- nearly all mainframes have the ability to run (or host) multiple operating systems;
- they can add or host swap system capacity without disruption;
- they are designed to handle very high volume input and output (I/O) and emphasize throughout computing;
- a single mainframe can replace dozens or even hundreds of smaller servers;
- they excel in reliable volume computing in domains requiring complex numeral operations (e.g.: financial, indexing, comparisons etc.).
The mainframe is also known as the „big iron” and it has been associated, historically, with centralized rather than distributed computing. Some of the most popular vendors of mainframe were IBM, Hitachi and Amdahl. There have been voices to say that the mainframe is some sort of a “dinosaur” - not only because of its size, but because of the predictions (going back many years) that it would become “extinct”, at some point. For instance, in 1991, Stewart Alsop, the editor of InfoWorld, wrote that the last mainframe would be retired by 1996. However, in February 2008 IBM released a new mainframe, the z10. Nowadays, IBM emphasizes that their mainframes can be used to serve distributed users and smaller servers in a computing network.
The original mainframes were housed in room-sized metal frames, which is probably where the name comes from. In the past, a typical mainframe might have taken about 2,000 - 10,000 square feet. But newer mainframes are about the same size as a large refrigerator. Mainframe computers play a central role in the daily operations of many of the world’s largest Fortune 1000 companies: in banking, finance, health care, insurance, public utilities, government, and many public and private enterprises around the world.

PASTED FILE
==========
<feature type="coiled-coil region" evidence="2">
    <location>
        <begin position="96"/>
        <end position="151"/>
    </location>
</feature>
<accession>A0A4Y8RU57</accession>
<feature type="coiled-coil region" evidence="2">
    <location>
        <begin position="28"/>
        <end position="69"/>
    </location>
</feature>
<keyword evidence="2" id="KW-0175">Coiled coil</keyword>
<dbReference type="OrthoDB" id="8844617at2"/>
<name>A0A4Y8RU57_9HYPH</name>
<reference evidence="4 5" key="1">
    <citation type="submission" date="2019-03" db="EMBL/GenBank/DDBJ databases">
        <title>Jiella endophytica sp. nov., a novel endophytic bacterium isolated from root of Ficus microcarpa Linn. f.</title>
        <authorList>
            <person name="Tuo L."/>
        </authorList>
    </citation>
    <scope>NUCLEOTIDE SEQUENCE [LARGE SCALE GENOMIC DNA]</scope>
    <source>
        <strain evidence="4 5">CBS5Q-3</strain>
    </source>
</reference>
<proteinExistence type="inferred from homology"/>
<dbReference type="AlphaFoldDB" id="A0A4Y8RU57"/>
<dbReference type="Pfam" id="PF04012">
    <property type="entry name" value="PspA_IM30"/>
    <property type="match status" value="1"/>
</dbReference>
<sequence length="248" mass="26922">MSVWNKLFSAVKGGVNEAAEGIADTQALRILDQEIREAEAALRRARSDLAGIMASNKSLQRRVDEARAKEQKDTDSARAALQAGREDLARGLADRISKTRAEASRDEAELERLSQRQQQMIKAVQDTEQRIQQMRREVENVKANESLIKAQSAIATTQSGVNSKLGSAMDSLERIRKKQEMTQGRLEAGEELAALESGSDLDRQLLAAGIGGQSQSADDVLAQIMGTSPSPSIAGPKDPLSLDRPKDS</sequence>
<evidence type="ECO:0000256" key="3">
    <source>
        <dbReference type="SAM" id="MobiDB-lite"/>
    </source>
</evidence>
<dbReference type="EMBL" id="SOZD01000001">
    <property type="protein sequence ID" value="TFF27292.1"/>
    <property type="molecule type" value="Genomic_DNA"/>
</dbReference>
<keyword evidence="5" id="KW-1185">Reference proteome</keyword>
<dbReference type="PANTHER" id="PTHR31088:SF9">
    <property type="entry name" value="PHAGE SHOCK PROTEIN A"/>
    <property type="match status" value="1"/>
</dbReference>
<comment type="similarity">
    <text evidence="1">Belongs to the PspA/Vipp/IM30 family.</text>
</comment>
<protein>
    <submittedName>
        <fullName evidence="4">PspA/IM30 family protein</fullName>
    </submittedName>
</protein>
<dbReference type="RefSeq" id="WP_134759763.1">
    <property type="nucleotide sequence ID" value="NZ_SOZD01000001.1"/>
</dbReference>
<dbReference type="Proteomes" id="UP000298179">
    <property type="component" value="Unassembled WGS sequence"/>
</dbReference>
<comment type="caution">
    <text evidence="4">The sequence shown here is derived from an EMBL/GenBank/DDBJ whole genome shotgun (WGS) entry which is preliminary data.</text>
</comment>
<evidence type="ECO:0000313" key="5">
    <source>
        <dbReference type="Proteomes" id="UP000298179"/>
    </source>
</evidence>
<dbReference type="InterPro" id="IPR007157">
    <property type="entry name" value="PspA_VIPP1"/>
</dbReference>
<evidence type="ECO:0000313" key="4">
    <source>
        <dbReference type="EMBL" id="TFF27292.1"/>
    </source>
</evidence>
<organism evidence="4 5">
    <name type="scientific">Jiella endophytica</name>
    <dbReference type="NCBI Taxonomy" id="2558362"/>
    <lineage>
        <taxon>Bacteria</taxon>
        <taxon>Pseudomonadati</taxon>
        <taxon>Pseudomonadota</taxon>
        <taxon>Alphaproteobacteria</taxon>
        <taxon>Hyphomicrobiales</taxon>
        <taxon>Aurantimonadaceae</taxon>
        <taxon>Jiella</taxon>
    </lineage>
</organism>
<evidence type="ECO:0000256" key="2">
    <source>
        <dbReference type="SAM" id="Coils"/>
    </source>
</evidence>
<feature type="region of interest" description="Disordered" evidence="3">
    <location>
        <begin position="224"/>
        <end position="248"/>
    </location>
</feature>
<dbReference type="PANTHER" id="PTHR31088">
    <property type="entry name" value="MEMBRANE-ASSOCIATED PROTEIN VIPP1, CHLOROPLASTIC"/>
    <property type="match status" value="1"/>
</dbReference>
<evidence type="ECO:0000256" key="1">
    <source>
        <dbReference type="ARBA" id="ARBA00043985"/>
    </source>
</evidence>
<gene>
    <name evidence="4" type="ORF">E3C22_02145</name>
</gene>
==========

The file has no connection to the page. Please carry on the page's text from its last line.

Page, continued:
“Despite the continual change in IT, mainframe computers are considered by many to be the most stable, secure, and compatible of all computing platforms. The latest models can handle the most advanced and demanding customer workloads, yet continue to run applications that were written in earlier decades. For those who think there is no use for the “big iron” now, they would really be surprised. The truth is that we are all mainframe users in one way or another.” (source)
Read more about the mainframes here.
CA Technologies created a video history of the mainframe since its foundation. Enjoy the story: